Xiao cheng zhi chun (Spring in a Small Town) (1948) by Mu Fei

    Wikipedia:

    Made after the war and the so-called “Solitary Island” period of Shanghai film-making, Spring in a Small Town, unlike its leftist predecessors of the 1930s, was a more intimate affair with only tangential references to the politics of the day. Indeed, the film can be distinguished from those earlier works by its more mature treatment of inter-personal conflicts, particularly in the sense that there are no villains or antagonists except for time and circumstance. Even the husband, who ostensibly stands between Zhou Yuwen and Zhang Zhichen’s love, is an inherently decent and good human being.

    Because of this apparent lack of “political” grounding, Spring in a Small Town was rejected by the Communists as rightist or reactionary, and was ignored following the Communist victory in China in 1949. The film was only able to find its audience and had a resurgence in popularity after the China Film Archive made a new print in the early 1980s. Today it is considered one of the classics of Chinese film. In 2005 the Hong Kong Film Awards Association named it the greatest Chinese film ever made. 

    Available on the BFI Player, which incidentally I had no idea existed until yesterday => HERE

    [Seen @ Curzon Soho, Thursday 26 June 2014]

    I embarked on the quotidian schrecklichkeit of getting up. With occasional help from Jock I weaned myself gingerly from shower to razor, from dexedrine to intolerable decision about necktie; arriving safely, forty minutes later, at the bourne of breakfast, the only breakfast worth the name, the cheminot’s breakfast, the great bowl of coffee laced and gadrooned and filigreed with rum. I was up. I had not been sick. The snail was on the thorn, to name but one.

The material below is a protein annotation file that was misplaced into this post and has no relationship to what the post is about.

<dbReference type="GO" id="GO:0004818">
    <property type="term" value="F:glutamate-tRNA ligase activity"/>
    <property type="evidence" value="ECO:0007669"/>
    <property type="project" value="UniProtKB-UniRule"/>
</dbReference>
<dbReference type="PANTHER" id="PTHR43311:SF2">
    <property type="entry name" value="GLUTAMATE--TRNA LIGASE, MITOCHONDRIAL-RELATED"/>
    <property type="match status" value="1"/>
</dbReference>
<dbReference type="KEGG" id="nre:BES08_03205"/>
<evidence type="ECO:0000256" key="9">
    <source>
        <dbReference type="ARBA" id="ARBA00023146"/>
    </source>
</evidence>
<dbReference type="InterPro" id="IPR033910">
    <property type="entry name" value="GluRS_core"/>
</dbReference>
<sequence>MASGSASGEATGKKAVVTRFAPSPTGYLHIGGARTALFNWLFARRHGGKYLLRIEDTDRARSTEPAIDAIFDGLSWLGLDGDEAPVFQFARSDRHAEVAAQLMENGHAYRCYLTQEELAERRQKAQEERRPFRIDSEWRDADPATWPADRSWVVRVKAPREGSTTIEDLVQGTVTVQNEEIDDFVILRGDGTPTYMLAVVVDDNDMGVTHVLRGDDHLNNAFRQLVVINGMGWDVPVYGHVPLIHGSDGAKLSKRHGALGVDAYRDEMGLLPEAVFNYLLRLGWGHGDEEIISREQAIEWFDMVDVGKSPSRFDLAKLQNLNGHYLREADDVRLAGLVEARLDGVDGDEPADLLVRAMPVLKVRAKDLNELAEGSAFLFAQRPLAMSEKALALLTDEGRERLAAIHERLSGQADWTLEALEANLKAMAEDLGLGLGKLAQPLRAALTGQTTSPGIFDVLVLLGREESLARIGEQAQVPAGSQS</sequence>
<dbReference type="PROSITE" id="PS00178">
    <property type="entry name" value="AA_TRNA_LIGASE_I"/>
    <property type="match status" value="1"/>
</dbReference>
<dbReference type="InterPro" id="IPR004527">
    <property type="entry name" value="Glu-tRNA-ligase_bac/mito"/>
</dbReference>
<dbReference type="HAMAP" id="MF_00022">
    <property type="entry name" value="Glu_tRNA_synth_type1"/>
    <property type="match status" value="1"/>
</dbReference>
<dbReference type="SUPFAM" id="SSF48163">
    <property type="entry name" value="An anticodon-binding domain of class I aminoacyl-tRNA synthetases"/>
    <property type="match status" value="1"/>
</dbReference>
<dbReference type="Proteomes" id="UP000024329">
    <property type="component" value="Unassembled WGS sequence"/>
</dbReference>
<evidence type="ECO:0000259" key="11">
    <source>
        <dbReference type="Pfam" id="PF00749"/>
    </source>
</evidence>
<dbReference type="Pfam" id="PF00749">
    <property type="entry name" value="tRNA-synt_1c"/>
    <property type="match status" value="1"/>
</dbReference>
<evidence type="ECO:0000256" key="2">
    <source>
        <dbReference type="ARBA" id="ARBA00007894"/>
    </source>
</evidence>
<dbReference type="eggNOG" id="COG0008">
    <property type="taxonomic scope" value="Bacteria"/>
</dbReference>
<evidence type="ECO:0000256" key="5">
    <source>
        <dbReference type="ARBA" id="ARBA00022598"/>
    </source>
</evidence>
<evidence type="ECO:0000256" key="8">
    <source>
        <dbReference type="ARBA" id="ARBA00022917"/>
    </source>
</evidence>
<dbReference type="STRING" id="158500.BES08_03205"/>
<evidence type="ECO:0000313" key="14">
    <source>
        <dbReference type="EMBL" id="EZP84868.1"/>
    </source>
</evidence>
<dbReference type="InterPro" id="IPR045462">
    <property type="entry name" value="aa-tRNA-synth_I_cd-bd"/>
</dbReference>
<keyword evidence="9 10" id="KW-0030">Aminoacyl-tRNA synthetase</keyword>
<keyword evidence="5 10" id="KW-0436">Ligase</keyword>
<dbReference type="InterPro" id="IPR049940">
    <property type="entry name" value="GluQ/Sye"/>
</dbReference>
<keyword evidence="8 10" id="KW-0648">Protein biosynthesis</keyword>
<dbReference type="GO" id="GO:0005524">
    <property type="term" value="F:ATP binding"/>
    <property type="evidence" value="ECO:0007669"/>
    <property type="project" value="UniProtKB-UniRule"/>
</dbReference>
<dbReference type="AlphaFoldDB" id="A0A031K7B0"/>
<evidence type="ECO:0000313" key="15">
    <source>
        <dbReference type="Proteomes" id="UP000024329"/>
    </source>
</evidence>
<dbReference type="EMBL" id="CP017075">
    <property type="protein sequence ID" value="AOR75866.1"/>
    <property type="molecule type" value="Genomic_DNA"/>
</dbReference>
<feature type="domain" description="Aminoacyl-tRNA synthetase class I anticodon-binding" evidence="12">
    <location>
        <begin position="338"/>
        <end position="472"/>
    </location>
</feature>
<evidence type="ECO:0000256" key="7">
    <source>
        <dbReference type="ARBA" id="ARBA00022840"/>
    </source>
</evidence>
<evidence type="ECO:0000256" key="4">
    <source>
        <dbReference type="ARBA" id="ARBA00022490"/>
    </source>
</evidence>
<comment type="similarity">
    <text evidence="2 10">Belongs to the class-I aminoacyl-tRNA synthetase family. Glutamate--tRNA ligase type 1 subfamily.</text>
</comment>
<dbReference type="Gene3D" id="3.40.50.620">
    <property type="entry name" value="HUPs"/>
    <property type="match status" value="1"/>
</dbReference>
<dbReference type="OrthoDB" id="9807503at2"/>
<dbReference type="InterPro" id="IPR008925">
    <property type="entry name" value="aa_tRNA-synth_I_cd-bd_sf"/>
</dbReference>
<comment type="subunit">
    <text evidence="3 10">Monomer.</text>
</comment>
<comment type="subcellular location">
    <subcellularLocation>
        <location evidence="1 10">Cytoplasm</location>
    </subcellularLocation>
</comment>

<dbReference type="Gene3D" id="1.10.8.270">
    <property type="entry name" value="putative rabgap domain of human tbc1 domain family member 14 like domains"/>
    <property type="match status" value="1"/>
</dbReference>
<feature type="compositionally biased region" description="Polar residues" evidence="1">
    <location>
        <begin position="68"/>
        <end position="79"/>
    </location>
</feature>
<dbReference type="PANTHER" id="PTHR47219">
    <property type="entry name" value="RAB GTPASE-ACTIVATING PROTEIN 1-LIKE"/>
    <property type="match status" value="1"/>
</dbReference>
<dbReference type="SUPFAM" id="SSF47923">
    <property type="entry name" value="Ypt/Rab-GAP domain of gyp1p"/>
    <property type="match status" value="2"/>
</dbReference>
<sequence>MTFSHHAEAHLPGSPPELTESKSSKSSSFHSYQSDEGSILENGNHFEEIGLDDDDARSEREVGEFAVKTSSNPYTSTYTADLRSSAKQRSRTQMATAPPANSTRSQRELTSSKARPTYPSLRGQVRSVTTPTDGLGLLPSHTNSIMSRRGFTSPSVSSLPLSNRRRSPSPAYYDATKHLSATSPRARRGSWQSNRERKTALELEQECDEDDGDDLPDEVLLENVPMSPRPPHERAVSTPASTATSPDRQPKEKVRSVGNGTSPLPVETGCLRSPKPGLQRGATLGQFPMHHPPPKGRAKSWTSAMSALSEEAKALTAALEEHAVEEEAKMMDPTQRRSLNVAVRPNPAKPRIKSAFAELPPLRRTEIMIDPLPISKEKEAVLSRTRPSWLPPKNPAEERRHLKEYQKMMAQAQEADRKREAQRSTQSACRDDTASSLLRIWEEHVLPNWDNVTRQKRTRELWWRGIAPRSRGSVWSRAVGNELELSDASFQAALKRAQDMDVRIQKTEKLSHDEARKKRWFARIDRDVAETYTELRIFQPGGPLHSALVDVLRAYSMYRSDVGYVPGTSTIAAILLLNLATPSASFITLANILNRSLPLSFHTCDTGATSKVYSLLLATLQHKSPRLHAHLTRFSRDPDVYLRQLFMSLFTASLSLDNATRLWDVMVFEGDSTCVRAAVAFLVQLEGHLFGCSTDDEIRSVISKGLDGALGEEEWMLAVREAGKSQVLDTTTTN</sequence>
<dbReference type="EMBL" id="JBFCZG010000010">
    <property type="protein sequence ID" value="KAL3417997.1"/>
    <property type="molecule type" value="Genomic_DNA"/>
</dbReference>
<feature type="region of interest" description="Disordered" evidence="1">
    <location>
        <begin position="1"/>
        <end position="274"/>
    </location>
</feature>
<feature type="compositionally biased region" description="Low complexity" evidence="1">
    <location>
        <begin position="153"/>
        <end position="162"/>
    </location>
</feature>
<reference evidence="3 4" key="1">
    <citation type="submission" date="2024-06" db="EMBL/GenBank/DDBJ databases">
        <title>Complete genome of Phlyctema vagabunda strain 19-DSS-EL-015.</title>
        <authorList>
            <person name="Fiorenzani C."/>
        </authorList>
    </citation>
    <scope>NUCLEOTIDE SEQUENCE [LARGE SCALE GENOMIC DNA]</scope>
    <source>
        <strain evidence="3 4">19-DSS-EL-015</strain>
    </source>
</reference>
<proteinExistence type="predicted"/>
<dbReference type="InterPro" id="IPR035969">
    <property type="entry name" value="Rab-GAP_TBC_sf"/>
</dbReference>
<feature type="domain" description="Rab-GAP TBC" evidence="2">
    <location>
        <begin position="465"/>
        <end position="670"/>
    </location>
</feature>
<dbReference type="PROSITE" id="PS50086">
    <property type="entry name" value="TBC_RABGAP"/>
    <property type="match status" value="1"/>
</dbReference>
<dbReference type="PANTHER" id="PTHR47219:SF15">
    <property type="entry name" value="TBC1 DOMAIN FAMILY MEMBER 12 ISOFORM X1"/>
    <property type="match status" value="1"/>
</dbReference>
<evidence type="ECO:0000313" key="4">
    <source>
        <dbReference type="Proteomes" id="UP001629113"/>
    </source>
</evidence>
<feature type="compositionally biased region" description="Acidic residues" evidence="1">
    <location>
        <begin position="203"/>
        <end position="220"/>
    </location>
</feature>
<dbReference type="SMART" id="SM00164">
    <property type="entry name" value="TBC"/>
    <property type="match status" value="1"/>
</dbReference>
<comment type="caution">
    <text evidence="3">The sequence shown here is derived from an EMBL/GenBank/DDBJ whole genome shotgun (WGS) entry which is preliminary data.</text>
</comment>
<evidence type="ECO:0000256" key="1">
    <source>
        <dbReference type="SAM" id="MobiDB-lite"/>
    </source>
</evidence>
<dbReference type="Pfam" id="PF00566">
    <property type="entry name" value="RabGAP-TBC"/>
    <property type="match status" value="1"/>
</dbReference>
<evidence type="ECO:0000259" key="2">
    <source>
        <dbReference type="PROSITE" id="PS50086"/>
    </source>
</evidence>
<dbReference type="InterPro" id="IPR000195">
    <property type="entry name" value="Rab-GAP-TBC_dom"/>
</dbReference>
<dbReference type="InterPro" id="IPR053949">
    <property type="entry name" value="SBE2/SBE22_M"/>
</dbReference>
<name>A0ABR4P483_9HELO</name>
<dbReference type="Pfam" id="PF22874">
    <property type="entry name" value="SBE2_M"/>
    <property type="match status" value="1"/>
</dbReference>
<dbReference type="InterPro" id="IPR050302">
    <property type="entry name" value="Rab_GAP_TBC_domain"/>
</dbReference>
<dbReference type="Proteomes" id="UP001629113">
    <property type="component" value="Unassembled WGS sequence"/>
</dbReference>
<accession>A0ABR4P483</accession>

Morning routine of Charlie Mortdecai (with help from trusty servant Jock Strapp), from “Don’t Point That Thing At Me” by Kyril Bonfiglioli.

    (via caliginouspyxidion)

    moma:

    MoMA will present a full-scale retrospective dedicated to the multifaceted work of the composer, musician, and artist Björk in 2015. 

    [Björk, “All is Full of Love,” 1999. Directed by Chris Cunningham. Image supplied courtesy of One Little Indian.]

    Kyril Bonfiglioli (1928-1985): Accomplished fencer, a fair shot with most weapons, and a serial marrier of beautiful women. He claimed to be “abstemious in all things except drink, food, tobacco, and talking” and “loved and respected by all who knew him slightly.”
    I really need to take a break from Karl Ove Knausgaard’s dull prose (oh my god, My Struggle is so dull). Bonfiglioli’s Mortdecai Trilogy could be just what I need. Let’s make reading fun again, shall we?